Frequently Asked Questions Regarding Security Breach at CCSU

Debix/AllClear ID

Deadline for Enrollment is September 15, 2012

Please note: For those individuals who received a notice pertaining to the security breach in February 2012, the last day to sign up for Debix/AllClearID coverage is September 15, 2012.

This website is in response to a security breach at Central Connecticut State University that exposed a large number of CCSU faculty, staff, and students to potential identity theft and other misuse of personally identifying information.

To hear an audio recording of the public forum on the data security breach held at CCSU on March 13, please click here.

1. How do I find out if my personal information was compromised by the security breach?
The University is working with Debix/AllClearID, a company that provides extensive credit monitoring and related services, to provide written notification to those individuals whose personal information may have been compromised and to inform them what credit monitoring services are available—at no expense—to them. All individuals affected by this incident will be receiving a letter in the mail outlining how to enroll in protection.

2. What specific information was at risk of exposure?
Social Security Numbers and names for current and former CCSU faculty, staff, and students/alumni.

3. Why did it take so long for notification?
The short answer is: it took several weeks to adequately determine the scope and nature of the breach, and this created most of the gap between breach detection and notification. The longer answer: As noted (#4) below, the breach was discovered December 6, 2011; it was determined that the computer had been infected on November 28. CCSU IT and a certified forensic analyst examined the computer hard drive to determine the nature and scope of the breach. CCSU learned of the conclusions of the analysis on February 13, 2012. From that point on, Information Technology and Marketing & Communications collaborated to arrange for identity protection coverage through Debix, match SSNs with names and contact information, and implement communications. On February 16, President Miller announced the breach to the campus. On February 21 IT completed the matching of SSN with names and contact information and provided that data to Debix. And on February 22, an email alert was sent to those on campus for whom IT had been able to match SSN, name and email address. Because it was determined that there would be a gap of 6 to 10 business days between the uploading of contact information to Debix and the arrival of the letter from Debix, Marketing & Communications sent an email alerting the particular people whose SSN was on the infected computer so that they could take precautions during that interval.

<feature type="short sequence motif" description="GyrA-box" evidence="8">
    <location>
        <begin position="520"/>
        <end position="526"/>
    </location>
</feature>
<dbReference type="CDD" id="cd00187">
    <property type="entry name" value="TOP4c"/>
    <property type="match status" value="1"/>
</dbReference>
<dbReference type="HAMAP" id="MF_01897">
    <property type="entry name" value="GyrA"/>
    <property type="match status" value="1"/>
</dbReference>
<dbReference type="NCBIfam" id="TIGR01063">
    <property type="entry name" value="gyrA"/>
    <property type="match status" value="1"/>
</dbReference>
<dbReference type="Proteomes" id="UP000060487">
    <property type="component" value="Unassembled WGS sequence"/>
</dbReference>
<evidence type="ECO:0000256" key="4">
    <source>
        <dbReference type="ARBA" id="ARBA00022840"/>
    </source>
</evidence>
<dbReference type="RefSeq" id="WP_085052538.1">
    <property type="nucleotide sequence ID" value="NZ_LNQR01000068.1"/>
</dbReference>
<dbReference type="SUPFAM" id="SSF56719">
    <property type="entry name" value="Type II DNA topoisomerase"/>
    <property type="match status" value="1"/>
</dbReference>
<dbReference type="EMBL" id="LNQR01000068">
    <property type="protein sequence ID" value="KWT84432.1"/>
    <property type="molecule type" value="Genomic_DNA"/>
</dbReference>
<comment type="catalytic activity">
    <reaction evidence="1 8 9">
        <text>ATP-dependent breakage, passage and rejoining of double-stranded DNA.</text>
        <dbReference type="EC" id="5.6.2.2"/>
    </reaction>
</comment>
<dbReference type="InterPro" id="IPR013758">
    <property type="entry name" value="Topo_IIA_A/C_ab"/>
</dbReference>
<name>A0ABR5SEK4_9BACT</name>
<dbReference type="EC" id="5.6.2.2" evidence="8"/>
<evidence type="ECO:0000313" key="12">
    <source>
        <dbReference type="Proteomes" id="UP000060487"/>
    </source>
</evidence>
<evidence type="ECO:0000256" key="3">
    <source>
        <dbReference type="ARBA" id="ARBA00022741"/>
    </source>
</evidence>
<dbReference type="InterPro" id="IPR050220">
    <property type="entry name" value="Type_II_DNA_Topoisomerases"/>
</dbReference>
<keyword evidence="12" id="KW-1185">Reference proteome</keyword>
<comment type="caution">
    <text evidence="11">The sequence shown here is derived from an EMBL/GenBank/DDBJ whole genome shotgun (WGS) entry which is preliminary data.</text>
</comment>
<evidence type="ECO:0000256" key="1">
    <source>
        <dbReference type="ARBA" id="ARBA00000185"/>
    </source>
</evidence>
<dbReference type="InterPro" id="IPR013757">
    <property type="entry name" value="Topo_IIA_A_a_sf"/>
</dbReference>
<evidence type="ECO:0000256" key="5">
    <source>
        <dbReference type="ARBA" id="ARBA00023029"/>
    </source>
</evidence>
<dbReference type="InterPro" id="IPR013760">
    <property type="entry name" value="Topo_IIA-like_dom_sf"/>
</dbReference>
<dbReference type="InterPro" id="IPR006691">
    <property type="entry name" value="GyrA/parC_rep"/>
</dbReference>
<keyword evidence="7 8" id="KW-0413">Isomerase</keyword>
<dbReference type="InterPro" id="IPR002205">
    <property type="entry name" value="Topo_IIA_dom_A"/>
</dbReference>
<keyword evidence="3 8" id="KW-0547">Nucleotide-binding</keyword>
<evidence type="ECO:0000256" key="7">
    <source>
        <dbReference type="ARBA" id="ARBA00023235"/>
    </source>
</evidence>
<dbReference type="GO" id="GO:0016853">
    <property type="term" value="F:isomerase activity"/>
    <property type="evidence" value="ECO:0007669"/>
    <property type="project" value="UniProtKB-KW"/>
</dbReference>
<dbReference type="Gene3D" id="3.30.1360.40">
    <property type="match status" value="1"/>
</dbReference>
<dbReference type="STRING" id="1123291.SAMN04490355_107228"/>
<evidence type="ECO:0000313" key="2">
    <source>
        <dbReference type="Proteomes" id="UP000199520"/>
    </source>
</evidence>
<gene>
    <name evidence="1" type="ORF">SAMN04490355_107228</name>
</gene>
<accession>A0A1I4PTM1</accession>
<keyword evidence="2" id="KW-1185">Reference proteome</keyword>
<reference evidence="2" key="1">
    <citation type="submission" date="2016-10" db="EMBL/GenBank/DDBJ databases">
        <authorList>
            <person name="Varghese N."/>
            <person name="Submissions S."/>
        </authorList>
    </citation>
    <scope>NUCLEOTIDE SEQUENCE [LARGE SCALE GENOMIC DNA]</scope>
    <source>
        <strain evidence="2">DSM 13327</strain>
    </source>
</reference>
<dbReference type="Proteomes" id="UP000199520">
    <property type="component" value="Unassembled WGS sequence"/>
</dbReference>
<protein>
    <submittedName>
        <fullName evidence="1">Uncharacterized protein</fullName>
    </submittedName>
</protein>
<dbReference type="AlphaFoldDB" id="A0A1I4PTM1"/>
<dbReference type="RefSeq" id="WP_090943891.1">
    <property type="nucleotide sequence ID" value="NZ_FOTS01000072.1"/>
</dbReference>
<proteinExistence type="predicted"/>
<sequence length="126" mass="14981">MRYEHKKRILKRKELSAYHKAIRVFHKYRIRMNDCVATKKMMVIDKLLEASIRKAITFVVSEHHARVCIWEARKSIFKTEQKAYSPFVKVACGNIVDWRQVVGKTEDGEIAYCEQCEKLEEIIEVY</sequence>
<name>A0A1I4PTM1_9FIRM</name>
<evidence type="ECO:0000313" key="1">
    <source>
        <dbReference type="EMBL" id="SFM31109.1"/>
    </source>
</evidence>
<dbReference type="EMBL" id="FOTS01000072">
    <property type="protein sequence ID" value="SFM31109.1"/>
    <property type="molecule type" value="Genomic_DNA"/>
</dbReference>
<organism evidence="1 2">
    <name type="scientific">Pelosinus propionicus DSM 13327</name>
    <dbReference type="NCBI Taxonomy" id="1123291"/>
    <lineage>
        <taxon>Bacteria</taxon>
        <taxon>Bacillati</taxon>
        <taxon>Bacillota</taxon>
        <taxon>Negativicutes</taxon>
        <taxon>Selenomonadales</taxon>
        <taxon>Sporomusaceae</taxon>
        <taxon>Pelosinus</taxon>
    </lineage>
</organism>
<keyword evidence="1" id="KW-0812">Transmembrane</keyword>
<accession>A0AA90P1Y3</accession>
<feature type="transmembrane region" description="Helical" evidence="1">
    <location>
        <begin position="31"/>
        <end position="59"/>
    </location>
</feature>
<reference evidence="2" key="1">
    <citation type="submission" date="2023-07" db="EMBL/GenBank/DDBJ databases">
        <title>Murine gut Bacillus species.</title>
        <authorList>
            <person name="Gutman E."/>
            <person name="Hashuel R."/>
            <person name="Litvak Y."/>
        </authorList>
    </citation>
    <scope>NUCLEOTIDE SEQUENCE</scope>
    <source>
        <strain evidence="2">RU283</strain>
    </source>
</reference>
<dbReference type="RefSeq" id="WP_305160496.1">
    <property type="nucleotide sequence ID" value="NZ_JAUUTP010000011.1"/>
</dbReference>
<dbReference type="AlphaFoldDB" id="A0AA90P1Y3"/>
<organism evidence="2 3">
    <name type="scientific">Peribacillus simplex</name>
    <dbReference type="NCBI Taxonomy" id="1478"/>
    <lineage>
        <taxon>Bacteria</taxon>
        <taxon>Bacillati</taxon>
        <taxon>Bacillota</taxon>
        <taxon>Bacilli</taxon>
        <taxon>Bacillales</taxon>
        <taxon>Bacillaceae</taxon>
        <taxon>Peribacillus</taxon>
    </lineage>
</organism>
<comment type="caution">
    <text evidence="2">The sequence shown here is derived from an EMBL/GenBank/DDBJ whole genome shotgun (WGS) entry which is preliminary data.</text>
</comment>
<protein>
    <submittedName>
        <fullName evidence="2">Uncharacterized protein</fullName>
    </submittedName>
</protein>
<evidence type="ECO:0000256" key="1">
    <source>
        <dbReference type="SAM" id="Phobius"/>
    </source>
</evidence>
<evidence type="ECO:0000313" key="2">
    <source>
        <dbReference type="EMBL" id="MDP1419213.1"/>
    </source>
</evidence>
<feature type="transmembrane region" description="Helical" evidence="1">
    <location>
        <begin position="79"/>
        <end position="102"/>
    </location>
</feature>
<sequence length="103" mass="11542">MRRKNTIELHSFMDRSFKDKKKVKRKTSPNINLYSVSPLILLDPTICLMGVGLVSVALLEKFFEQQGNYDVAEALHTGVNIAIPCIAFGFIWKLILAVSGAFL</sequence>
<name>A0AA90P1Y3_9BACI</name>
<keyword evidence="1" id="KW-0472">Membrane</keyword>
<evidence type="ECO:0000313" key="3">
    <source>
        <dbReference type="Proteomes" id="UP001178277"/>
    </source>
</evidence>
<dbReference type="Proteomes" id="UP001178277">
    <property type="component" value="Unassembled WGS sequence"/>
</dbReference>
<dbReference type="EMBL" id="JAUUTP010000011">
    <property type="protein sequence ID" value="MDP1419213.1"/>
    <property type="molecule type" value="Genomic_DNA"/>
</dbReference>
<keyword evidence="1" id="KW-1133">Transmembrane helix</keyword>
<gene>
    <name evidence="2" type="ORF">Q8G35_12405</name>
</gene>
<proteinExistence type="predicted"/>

4. How did the situation occur?
The University learned on December 6, 2011, that a computer in CCSU’s Business Office was infected with a “Z-Bot” key-logger virus designed to relay information obtained from the computer. As soon as it was discovered, the computer was immediately disabled. Subsequent forensic analysis revealed that the data on the computer had been exposed for approximately 8 days. The forensic analysis could not determine whether any data had actually been compromised, stolen, or misused. CCSU and the Board of Regents System Office, however, believe that the exposure warrants offering comprehensive credit/identity theft monitoring services to all those whose information was at risk. A Z-Bot typically works by sending precursor malware to take advantage of existing software vulnerabilities (not always related to security) and then establish a pathway for the Z-Bot to attack the computer and escape detection. The forensic analysis was unable to determine exactly the steps leading up to the attack, though it was apparently caused by a computer operator whose browser inadvertently landed on an online site that hosts Z-bots and other malware.

5. Why is the University offering two years of credit and personal identity theft protection? Why isn't it longer?